Symptoms of an esophageal ulcer include heartburn, pain when swallowing, trouble swallowing, nausea, vomiting and chest pain, according to the University of Minnesota Medical Center. Esophageal ulcers typically develop as the result of esophagitis, which is an inflammation or irritation of the esophagus, according to MedlinePlus.
Esophageal ulcers frequently develop in individuals with gastroesophageal reflux disease, a condition in which acidic fluids from the stomach back up into the esophagus, according to the University of Minnesota Medical Center. Viral, fungal and bacterial infections can also lead to esophogeal ulcers. Other potential causes include excessive vomiting, exposure to alcohol and cigarette smoke, exposure to specific medications, and exposure to cancer treatments such as radiation and chemotherapy.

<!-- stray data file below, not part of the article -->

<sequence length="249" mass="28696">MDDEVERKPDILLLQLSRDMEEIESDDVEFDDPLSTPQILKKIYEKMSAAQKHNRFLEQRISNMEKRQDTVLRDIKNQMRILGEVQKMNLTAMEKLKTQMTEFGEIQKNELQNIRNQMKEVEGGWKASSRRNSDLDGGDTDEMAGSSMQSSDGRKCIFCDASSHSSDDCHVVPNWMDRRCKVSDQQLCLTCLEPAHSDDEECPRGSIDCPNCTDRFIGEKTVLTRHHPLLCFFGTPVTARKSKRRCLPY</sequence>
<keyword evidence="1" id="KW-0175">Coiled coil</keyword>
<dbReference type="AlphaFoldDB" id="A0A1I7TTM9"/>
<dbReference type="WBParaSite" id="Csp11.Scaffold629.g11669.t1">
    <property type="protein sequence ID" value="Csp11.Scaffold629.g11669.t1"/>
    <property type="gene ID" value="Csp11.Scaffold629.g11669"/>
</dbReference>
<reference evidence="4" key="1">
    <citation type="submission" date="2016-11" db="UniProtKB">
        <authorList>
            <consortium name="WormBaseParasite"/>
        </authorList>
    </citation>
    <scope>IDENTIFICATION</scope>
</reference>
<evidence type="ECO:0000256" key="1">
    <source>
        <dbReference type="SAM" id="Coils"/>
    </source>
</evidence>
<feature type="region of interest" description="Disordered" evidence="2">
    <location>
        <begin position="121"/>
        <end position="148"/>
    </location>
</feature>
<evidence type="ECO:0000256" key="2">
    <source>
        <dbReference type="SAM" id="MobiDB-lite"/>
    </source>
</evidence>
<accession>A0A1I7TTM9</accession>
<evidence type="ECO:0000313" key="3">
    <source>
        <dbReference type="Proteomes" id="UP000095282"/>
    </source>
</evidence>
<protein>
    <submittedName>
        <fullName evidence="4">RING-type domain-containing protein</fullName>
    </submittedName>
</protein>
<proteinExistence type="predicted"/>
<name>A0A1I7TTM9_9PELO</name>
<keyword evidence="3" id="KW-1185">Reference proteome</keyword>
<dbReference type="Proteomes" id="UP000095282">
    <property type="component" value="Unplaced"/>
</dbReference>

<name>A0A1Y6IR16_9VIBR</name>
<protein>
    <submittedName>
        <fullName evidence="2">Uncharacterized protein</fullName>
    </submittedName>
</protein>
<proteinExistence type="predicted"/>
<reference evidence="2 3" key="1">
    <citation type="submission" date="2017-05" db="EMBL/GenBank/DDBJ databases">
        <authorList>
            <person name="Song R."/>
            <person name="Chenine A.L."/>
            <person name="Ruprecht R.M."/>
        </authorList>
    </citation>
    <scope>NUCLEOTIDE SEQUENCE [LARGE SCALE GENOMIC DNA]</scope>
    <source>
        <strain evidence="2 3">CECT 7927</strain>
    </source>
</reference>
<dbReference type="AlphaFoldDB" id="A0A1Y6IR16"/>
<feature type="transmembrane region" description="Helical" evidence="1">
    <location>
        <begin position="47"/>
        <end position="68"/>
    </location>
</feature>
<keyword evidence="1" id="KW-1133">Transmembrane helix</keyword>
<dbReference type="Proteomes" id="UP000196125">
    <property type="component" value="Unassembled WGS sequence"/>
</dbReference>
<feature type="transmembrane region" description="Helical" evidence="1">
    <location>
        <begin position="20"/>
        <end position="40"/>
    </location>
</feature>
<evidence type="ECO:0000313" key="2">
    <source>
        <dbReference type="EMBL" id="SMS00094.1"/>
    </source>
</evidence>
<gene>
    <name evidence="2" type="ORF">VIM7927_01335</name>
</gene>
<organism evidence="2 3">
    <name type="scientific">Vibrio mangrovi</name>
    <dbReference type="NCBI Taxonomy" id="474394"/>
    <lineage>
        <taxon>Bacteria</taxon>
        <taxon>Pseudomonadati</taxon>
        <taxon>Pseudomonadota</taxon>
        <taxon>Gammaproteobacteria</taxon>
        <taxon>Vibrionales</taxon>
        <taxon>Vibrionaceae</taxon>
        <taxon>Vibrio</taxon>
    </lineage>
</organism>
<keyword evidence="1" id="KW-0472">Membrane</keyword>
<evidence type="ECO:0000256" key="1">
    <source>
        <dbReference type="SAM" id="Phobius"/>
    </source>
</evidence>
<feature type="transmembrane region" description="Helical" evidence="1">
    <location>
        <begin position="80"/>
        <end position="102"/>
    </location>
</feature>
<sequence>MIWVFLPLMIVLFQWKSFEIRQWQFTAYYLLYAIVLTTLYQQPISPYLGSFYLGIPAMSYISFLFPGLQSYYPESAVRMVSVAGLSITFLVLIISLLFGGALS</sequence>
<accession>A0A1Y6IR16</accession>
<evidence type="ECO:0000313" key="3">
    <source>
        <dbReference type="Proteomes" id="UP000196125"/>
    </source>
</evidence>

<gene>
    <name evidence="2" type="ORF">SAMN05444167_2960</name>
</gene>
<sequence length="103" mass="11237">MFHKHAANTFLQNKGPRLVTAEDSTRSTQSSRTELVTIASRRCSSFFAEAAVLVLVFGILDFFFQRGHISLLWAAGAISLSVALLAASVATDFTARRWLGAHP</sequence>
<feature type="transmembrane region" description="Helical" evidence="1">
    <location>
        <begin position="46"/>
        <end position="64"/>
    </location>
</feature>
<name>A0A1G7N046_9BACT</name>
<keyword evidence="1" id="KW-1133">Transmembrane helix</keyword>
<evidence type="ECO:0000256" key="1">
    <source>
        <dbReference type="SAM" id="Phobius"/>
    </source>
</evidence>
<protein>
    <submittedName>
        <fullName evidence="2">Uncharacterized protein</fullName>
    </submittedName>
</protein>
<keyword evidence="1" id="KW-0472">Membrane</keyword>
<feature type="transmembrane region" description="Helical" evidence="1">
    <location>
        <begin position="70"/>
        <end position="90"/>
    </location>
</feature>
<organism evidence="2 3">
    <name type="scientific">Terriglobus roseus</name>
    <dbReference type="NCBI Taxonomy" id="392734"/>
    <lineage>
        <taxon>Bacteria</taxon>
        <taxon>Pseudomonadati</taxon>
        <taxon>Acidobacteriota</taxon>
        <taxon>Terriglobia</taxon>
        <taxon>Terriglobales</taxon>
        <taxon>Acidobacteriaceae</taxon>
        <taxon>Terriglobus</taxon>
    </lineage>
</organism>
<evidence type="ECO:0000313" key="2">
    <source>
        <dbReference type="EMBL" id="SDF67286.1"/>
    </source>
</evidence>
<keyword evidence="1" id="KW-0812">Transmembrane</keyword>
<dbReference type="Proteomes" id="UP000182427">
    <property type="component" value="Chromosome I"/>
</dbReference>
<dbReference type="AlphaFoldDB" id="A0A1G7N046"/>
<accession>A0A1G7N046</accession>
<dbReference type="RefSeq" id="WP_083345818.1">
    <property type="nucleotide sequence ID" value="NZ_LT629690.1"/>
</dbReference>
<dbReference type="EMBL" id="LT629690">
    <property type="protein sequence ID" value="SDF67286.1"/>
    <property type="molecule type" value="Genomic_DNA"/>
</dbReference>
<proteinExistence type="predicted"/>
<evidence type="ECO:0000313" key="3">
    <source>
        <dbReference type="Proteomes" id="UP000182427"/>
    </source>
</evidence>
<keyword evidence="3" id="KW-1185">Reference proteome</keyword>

A doctor can diagnose an esophageal ulcer by visibly checking the esophagus with a long, flexible tube called an endoscope, by taking a barium X-ray of the esophagus or by taking a biopsy of esophageal tissue. Blood tests to check for infections are sometimes necessary to determine the precise cause of the ulcer. Esophageal ulcers are treatable, and the esophagus generally takes several weeks to recover after treatment. The specific treatment used depends on the underlying reason for ulcer development. Some common treatments include medication to reduce stomach acids, antibiotics to combat an esophageal infection and dietary changes, according to MedlinePlus.